Updated: Nymaim Payload Dropper Updated

The Nymaim payload dropped which has been to used infect computer victims with various malware has been updated by its developers to include new features. Learn all about them below.

Nymaim Gets an Update

Nymaim is one of the most often used payload droppers, being active since 2013. It is used in a variety of attacks that use it to spread ransomware and Trojans to the compromsied machines. This year security analysts reported a 63% increase in infections in comparison to last year. This indicates that the dropped is still popular among computer criminals. The creators of Nymaim used the code of another malware, Gozi, to create the hybrid banking Trojan GozNym.
The Nymaim dropper has replaced some of the drive-by download mechanisms that were used attack campaigns. Numerous malicious macro-infected Microsoft Word office documents were found in circulation.

The observed attacks appear to target high-level managers of companies and corporations. The contents of the phishing messages used harvested information and were of high quality design. They included the recipient’s full name and office address.

If the victims fell for the scam, they would open the attached file. The infected document posed as “protected” file that needed to be “unlocked” by enabling the dangerous Macro. The payload loader and the malware itself is carefully obfuscated to prevent detection and analysis by security vendors and experts.

New additions to Nymaim include the use of Powershell code to download a first-stage payload. Before the download is initiated, the macro queries MaxMind’s GeoIP services to determine if it includes service strings that could indicate the presence of security or analysis tools.

The response code from MaxMind’s servers give information about the location, IP address, organization name and other information about the network.

The malware can check if the following names are contained in the results:

Amazon, Anonymous, Bitdefender, blackoakcomputers, Blue Coat Systems, Cisco Systems, Cloud, Data Center, Dedicated, ESET, SPOL, Russia, FireEye, Forcepoint, Hetzner, Hosted, Hosting, LeaseWeb, Microsoft, NForce, North America, OVH SAS, Security, Server, Strong Technologies

This is extremely dangerous as it shows that the malware creators update their code constantly to evade anti-virus products and strategies. More and more malware continue to be difficult to detect by the security experts and, unfortunately, are contained only after significant damage has been unleashed against the computer victims.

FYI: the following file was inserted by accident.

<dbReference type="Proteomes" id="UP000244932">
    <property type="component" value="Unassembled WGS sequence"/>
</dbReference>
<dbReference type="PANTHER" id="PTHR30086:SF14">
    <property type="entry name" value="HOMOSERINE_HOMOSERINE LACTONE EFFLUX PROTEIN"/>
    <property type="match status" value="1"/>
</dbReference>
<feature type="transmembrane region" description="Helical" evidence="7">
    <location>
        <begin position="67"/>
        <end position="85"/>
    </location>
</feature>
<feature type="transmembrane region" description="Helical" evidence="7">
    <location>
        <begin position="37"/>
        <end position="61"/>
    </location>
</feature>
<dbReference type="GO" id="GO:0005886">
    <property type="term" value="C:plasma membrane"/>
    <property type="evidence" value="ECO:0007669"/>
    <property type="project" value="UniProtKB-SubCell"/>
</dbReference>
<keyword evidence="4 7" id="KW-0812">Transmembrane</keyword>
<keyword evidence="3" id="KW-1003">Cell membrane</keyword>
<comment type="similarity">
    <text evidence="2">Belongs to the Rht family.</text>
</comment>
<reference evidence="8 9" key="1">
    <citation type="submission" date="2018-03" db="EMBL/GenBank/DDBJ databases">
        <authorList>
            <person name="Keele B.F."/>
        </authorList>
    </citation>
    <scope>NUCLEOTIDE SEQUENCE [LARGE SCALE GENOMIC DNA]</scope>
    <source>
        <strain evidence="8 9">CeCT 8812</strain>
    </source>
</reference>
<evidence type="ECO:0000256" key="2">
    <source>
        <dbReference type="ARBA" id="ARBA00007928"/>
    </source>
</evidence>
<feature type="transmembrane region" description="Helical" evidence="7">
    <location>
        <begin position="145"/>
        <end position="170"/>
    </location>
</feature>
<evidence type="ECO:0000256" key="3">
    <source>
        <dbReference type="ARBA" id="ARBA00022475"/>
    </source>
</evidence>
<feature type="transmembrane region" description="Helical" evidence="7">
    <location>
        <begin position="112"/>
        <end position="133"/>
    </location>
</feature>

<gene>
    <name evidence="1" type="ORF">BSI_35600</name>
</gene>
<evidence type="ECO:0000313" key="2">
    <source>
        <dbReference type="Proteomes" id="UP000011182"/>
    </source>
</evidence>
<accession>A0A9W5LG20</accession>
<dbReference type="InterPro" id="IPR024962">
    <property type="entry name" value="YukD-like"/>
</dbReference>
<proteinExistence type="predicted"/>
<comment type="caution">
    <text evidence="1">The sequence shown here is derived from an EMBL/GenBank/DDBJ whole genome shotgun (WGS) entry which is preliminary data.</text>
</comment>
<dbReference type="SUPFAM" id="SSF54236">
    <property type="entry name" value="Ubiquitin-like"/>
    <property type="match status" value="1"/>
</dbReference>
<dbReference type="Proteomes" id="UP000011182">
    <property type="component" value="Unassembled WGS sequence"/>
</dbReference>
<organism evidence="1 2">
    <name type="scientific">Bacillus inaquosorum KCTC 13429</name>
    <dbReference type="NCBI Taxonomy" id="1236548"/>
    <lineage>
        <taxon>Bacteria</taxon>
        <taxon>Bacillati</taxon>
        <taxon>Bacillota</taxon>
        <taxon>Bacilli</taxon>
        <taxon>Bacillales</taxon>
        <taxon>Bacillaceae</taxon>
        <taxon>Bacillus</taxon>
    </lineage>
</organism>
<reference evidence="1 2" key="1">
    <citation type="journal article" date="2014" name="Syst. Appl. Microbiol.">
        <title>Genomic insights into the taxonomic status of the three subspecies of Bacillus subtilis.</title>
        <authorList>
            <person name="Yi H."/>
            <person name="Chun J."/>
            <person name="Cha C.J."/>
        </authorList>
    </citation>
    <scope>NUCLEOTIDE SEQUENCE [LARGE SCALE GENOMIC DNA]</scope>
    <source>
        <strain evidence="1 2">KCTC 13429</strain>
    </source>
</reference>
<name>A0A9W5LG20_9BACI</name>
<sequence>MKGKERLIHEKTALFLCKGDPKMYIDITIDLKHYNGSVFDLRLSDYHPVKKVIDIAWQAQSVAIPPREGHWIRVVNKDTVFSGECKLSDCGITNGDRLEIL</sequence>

What users can do to prevent malware infections is to follow good security practices. Do not download software from untrusted sources, P2P networks or other places where viruses often can be found. And do not open documents from people that you do not know.

Nymaim’s Update Reveals More Capabilities

The Nymaim malware includes a mdoule that compares the MAC address of the infected host with a list of blacklisted vendors. In-depth checks include expiration date, username hashes and various filenames. The virus computes a unique hash value for every environment variable set which is also compared to a built-in list.

Nymaim extracts the MAC address by using the UuidCreateSequential API which can generate a universally unique identifier (UUID) using the current time as a variable and the MAC address.

If you suspect that you are infected by a malware threat, then you can use a trusted anti-spyware tool that will remove all instances of ransomware, Trojans and other types of viruses.

Manual removal of Nymaim requires being familiar with system files and registries. Removal of any important data can lead to permanent system damage. Prevent this troublesome effect – delete Nymaim with SpyHunter malware removal tool.

SpyHunter anti-malware tool will diagnose all current threats on the computer. By purchasing the full version, you will be able to remove all malware threats instantly. Additional information about SpyHunter / Help to uninstall SpyHunter

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Author : Martin Beltov

Martin graduated with a degree in Publishing from Sofia University. As a cyber security enthusiast he enjoys writing about the latest threats and mechanisms of intrusion.

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